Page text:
As promised, one more defensive comparison between new King Samuel Dalembert and his outgoing counterpart Spencer Hawes. This one uses Synergy's play-by-play data to look at each player's individual defense.
Almost 90 percent of defensive possessions for most centers come on three types of plays: isolation, spot-up and post. Dalembert and Hawes fit this mold.
About 15 percent of each center's defensive possessions came in isolation. In those opportunities, Dalembert allowed his opponent to score 0.7 points per possession, shooting 29 percent from the floor and drawing a foul on 8 percent of the plays. Hawes allowed his opponent to score 0.96 points per possession, shooting 45 percent and drawing a foul on 12 percent of the plays. Dalembert caused a turnover on 9 percent of iso possessions; Hawes just 1 percent.
Roughly 30 percent of Dalembert's defensive possessions and 25 percent of Hawes' came in spot-up situations, where the opposing center or forward received a pass and shot before taking a dribble. Dalembert allowed opponents to 0.98 points per possession on these, while Hawes allowed 0.85 ppp. Opponents shot 43 percent versus Dalembert and 37 percent against Hawes, and Dalembert allowed a greater rate of threes (42 percent vs. 31). Neither fouled much or caused many turnovers on this type of play.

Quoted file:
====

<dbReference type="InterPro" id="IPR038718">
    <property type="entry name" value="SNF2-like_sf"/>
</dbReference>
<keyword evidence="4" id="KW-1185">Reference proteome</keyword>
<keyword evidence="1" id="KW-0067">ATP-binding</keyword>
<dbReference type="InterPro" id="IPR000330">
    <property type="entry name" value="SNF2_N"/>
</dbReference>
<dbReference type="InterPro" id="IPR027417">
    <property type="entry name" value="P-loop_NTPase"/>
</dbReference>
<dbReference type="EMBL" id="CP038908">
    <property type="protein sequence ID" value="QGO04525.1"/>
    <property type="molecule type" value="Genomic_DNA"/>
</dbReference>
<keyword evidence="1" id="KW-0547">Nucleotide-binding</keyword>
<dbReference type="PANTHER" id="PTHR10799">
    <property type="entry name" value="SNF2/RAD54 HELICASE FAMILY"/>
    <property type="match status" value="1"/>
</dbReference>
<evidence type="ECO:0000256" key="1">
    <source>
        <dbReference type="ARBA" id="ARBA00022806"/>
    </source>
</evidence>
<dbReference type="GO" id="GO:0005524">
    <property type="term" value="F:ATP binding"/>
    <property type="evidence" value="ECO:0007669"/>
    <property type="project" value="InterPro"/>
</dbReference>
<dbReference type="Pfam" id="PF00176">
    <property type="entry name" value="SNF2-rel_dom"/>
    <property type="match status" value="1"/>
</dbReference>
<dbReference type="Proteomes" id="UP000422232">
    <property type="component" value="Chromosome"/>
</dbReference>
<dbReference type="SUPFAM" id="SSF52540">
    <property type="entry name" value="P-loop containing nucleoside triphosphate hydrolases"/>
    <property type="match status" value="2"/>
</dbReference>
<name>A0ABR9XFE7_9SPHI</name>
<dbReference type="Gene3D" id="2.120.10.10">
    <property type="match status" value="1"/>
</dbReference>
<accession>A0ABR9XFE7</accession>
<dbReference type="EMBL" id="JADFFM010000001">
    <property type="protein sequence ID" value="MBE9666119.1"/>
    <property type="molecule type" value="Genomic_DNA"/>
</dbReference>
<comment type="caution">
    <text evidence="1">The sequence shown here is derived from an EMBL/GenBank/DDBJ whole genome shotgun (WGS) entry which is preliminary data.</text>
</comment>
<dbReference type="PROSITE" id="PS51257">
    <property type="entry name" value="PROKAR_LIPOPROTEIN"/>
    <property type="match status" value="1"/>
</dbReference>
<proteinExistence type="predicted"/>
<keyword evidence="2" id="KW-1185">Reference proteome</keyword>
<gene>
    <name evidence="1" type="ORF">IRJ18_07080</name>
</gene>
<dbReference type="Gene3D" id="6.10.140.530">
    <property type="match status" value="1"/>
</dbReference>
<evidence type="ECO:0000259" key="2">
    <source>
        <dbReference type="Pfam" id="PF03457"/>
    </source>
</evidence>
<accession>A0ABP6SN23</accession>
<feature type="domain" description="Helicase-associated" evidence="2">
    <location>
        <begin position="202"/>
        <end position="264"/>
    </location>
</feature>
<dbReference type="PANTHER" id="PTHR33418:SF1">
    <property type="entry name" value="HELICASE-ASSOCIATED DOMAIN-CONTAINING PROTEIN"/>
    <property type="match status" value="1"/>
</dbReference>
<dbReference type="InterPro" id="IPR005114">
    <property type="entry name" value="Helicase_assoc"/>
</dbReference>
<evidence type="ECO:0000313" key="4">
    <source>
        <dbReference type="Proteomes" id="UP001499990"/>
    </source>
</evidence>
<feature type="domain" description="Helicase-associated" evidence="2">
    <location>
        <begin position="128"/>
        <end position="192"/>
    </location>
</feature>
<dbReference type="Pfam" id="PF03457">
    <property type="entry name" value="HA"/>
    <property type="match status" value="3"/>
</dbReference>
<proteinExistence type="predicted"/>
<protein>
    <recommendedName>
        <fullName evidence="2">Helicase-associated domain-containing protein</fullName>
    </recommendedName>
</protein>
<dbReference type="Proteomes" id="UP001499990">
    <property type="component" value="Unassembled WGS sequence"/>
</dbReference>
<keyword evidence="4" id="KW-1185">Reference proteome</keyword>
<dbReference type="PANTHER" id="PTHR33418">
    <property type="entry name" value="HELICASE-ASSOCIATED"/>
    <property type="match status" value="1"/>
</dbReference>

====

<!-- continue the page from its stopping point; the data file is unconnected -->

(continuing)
Now, the big enchilada: post defense.
Post-up plays constituted 40 percent of Dalembert's defensive possessions, and 45 percent of Hawes'. Dalembert allowed opponents to score 0.87 points per possession. Hawes allowed 0.97 ppp. Dalembert fouled more frequently but forced almost twice as many turnovers, and held opponents to 43.7 percent shooting in the post vs. 48.4 percent for Hawes.
So Hawes does a better job closing out on shooters than Dalembert, but Sam is vastly superior (according to the data) working one-on-one off the dribble or in the low post, and has performed signficantly better on defense overall. This doesn't figure in his defensive rebounding (which is elite) and team defense (which is where most of his blocks come into play).
Once again, this is a massive defensive upgrade.